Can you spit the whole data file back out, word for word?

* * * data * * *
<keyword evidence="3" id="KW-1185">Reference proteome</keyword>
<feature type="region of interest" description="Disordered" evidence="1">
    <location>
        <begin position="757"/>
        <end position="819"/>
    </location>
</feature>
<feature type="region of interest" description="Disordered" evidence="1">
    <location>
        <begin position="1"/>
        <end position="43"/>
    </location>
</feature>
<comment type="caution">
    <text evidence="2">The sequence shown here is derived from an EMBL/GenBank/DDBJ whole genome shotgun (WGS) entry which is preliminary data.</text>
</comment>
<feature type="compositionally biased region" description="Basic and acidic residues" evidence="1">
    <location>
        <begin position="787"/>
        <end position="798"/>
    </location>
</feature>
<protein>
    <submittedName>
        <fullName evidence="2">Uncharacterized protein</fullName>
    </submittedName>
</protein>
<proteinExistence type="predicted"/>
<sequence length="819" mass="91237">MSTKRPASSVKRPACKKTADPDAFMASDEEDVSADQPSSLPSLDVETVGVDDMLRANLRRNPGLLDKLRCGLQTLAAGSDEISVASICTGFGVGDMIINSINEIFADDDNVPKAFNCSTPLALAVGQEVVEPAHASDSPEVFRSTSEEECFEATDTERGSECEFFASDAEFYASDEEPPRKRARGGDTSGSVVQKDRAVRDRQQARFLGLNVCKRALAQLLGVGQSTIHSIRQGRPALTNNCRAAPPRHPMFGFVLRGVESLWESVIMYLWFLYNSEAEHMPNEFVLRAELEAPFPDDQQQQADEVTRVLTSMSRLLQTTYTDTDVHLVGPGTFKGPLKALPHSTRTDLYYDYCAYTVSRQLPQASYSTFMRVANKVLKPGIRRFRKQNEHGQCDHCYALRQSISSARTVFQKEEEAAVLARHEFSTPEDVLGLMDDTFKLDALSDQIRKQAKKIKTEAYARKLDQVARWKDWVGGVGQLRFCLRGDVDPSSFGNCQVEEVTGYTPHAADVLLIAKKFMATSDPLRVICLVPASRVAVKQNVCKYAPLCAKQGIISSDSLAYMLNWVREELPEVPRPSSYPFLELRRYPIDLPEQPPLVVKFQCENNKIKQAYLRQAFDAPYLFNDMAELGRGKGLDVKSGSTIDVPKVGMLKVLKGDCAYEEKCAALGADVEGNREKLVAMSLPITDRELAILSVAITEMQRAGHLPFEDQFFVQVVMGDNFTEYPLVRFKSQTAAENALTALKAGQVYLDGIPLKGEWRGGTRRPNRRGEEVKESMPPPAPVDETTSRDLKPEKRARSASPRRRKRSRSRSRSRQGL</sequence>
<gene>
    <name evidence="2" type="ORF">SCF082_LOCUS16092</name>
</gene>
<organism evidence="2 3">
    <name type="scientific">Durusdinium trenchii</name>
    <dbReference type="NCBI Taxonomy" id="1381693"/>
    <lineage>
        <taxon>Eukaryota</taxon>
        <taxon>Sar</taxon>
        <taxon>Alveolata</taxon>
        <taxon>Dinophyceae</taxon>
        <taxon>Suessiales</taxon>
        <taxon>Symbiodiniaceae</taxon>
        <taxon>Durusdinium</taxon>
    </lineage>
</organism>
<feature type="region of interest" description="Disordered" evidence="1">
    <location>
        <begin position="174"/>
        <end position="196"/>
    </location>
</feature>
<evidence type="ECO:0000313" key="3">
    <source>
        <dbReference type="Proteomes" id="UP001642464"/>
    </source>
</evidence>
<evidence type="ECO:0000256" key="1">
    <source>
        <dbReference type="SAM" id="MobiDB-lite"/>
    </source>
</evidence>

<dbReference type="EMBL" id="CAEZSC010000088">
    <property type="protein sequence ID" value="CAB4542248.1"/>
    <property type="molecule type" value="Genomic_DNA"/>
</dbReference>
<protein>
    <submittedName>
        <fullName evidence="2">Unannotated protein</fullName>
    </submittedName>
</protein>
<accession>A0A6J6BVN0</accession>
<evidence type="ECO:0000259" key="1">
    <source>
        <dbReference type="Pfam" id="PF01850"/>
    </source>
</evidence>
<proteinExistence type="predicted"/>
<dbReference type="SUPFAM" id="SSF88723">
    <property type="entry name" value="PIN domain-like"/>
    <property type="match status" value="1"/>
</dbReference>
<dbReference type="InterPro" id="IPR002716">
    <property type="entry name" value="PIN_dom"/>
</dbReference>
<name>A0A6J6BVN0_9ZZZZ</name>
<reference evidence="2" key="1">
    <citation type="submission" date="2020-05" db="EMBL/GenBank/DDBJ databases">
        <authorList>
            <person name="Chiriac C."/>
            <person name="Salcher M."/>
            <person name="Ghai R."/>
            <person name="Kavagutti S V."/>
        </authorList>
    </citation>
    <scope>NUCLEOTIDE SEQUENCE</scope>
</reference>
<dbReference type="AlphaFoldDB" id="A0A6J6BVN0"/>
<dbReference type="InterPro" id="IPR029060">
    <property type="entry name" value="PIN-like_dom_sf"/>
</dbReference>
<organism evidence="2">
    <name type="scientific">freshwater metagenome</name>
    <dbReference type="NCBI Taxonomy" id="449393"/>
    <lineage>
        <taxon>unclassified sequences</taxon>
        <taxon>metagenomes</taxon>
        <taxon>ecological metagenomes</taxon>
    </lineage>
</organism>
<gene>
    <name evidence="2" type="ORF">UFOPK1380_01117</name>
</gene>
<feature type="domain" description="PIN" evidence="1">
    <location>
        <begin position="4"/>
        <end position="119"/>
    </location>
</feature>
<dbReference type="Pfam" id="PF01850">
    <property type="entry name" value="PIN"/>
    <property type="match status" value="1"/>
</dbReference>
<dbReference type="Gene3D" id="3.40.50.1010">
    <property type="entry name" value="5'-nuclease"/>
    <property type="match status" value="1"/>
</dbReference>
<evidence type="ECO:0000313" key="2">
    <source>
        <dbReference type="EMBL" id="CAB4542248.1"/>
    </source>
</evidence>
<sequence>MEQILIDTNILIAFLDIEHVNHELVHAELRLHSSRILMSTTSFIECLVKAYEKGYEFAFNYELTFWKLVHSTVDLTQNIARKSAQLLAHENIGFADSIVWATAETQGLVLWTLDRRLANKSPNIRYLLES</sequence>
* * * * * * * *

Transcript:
<keyword evidence="3" id="KW-1185">Reference proteome</keyword>
<feature type="region of interest" description="Disordered" evidence="1">
    <location>
        <begin position="757"/>
        <end position="819"/>
    </location>
</feature>
<feature type="region of interest" description="Disordered" evidence="1">
    <location>
        <begin position="1"/>
        <end position="43"/>
    </location>
</feature>
<comment type="caution">
    <text evidence="2">The sequence shown here is derived from an EMBL/GenBank/DDBJ whole genome shotgun (WGS) entry which is preliminary data.</text>
</comment>
<feature type="compositionally biased region" description="Basic and acidic residues" evidence="1">
    <location>
        <begin position="787"/>
        <end position="798"/>
    </location>
</feature>
<protein>
    <submittedName>
        <fullName evidence="2">Uncharacterized protein</fullName>
    </submittedName>
</protein>
<proteinExistence type="predicted"/>
<sequence length="819" mass="91237">MSTKRPASSVKRPACKKTADPDAFMASDEEDVSADQPSSLPSLDVETVGVDDMLRANLRRNPGLLDKLRCGLQTLAAGSDEISVASICTGFGVGDMIINSINEIFADDDNVPKAFNCSTPLALAVGQEVVEPAHASDSPEVFRSTSEEECFEATDTERGSECEFFASDAEFYASDEEPPRKRARGGDTSGSVVQKDRAVRDRQQARFLGLNVCKRALAQLLGVGQSTIHSIRQGRPALTNNCRAAPPRHPMFGFVLRGVESLWESVIMYLWFLYNSEAEHMPNEFVLRAELEAPFPDDQQQQADEVTRVLTSMSRLLQTTYTDTDVHLVGPGTFKGPLKALPHSTRTDLYYDYCAYTVSRQLPQASYSTFMRVANKVLKPGIRRFRKQNEHGQCDHCYALRQSISSARTVFQKEEEAAVLARHEFSTPEDVLGLMDDTFKLDALSDQIRKQAKKIKTEAYARKLDQVARWKDWVGGVGQLRFCLRGDVDPSSFGNCQVEEVTGYTPHAADVLLIAKKFMATSDPLRVICLVPASRVAVKQNVCKYAPLCAKQGIISSDSLAYMLNWVREELPEVPRPSSYPFLELRRYPIDLPEQPPLVVKFQCENNKIKQAYLRQAFDAPYLFNDMAELGRGKGLDVKSGSTIDVPKVGMLKVLKGDCAYEEKCAALGADVEGNREKLVAMSLPITDRELAILSVAITEMQRAGHLPFEDQFFVQVVMGDNFTEYPLVRFKSQTAAENALTALKAGQVYLDGIPLKGEWRGGTRRPNRRGEEVKESMPPPAPVDETTSRDLKPEKRARSASPRRRKRSRSRSRSRQGL</sequence>
<gene>
    <name evidence="2" type="ORF">SCF082_LOCUS16092</name>
</gene>
<organism evidence="2 3">
    <name type="scientific">Durusdinium trenchii</name>
    <dbReference type="NCBI Taxonomy" id="1381693"/>
    <lineage>
        <taxon>Eukaryota</taxon>
        <taxon>Sar</taxon>
        <taxon>Alveolata</taxon>
        <taxon>Dinophyceae</taxon>
        <taxon>Suessiales</taxon>
        <taxon>Symbiodiniaceae</taxon>
        <taxon>Durusdinium</taxon>
    </lineage>
</organism>
<feature type="region of interest" description="Disordered" evidence="1">
    <location>
        <begin position="174"/>
        <end position="196"/>
    </location>
</feature>
<evidence type="ECO:0000313" key="3">
    <source>
        <dbReference type="Proteomes" id="UP001642464"/>
    </source>
</evidence>
<evidence type="ECO:0000256" key="1">
    <source>
        <dbReference type="SAM" id="MobiDB-lite"/>
    </source>
</evidence>

<dbReference type="EMBL" id="CAEZSC010000088">
    <property type="protein sequence ID" value="CAB4542248.1"/>
    <property type="molecule type" value="Genomic_DNA"/>
</dbReference>
<protein>
    <submittedName>
        <fullName evidence="2">Unannotated protein</fullName>
    </submittedName>
</protein>
<accession>A0A6J6BVN0</accession>
<evidence type="ECO:0000259" key="1">
    <source>
        <dbReference type="Pfam" id="PF01850"/>
    </source>
</evidence>
<proteinExistence type="predicted"/>
<dbReference type="SUPFAM" id="SSF88723">
    <property type="entry name" value="PIN domain-like"/>
    <property type="match status" value="1"/>
</dbReference>
<dbReference type="InterPro" id="IPR002716">
    <property type="entry name" value="PIN_dom"/>
</dbReference>
<name>A0A6J6BVN0_9ZZZZ</name>
<reference evidence="2" key="1">
    <citation type="submission" date="2020-05" db="EMBL/GenBank/DDBJ databases">
        <authorList>
            <person name="Chiriac C."/>
            <person name="Salcher M."/>
            <person name="Ghai R."/>
            <person name="Kavagutti S V."/>
        </authorList>
    </citation>
    <scope>NUCLEOTIDE SEQUENCE</scope>
</reference>
<dbReference type="AlphaFoldDB" id="A0A6J6BVN0"/>
<dbReference type="InterPro" id="IPR029060">
    <property type="entry name" value="PIN-like_dom_sf"/>
</dbReference>
<organism evidence="2">
    <name type="scientific">freshwater metagenome</name>
    <dbReference type="NCBI Taxonomy" id="449393"/>
    <lineage>
        <taxon>unclassified sequences</taxon>
        <taxon>metagenomes</taxon>
        <taxon>ecological metagenomes</taxon>
    </lineage>
</organism>
<gene>
    <name evidence="2" type="ORF">UFOPK1380_01117</name>
</gene>
<feature type="domain" description="PIN" evidence="1">
    <location>
        <begin position="4"/>
        <end position="119"/>
    </location>
</feature>
<dbReference type="Pfam" id="PF01850">
    <property type="entry name" value="PIN"/>
    <property type="match status" value="1"/>
</dbReference>
<dbReference type="Gene3D" id="3.40.50.1010">
    <property type="entry name" value="5'-nuclease"/>
    <property type="match status" value="1"/>
</dbReference>
<evidence type="ECO:0000313" key="2">
    <source>
        <dbReference type="EMBL" id="CAB4542248.1"/>
    </source>
</evidence>
<sequence>MEQILIDTNILIAFLDIEHVNHELVHAELRLHSSRILMSTTSFIECLVKAYEKGYEFAFNYELTFWKLVHSTVDLTQNIARKSAQLLAHENIGFADSIVWATAETQGLVLWTLDRRLANKSPNIRYLLES</sequence>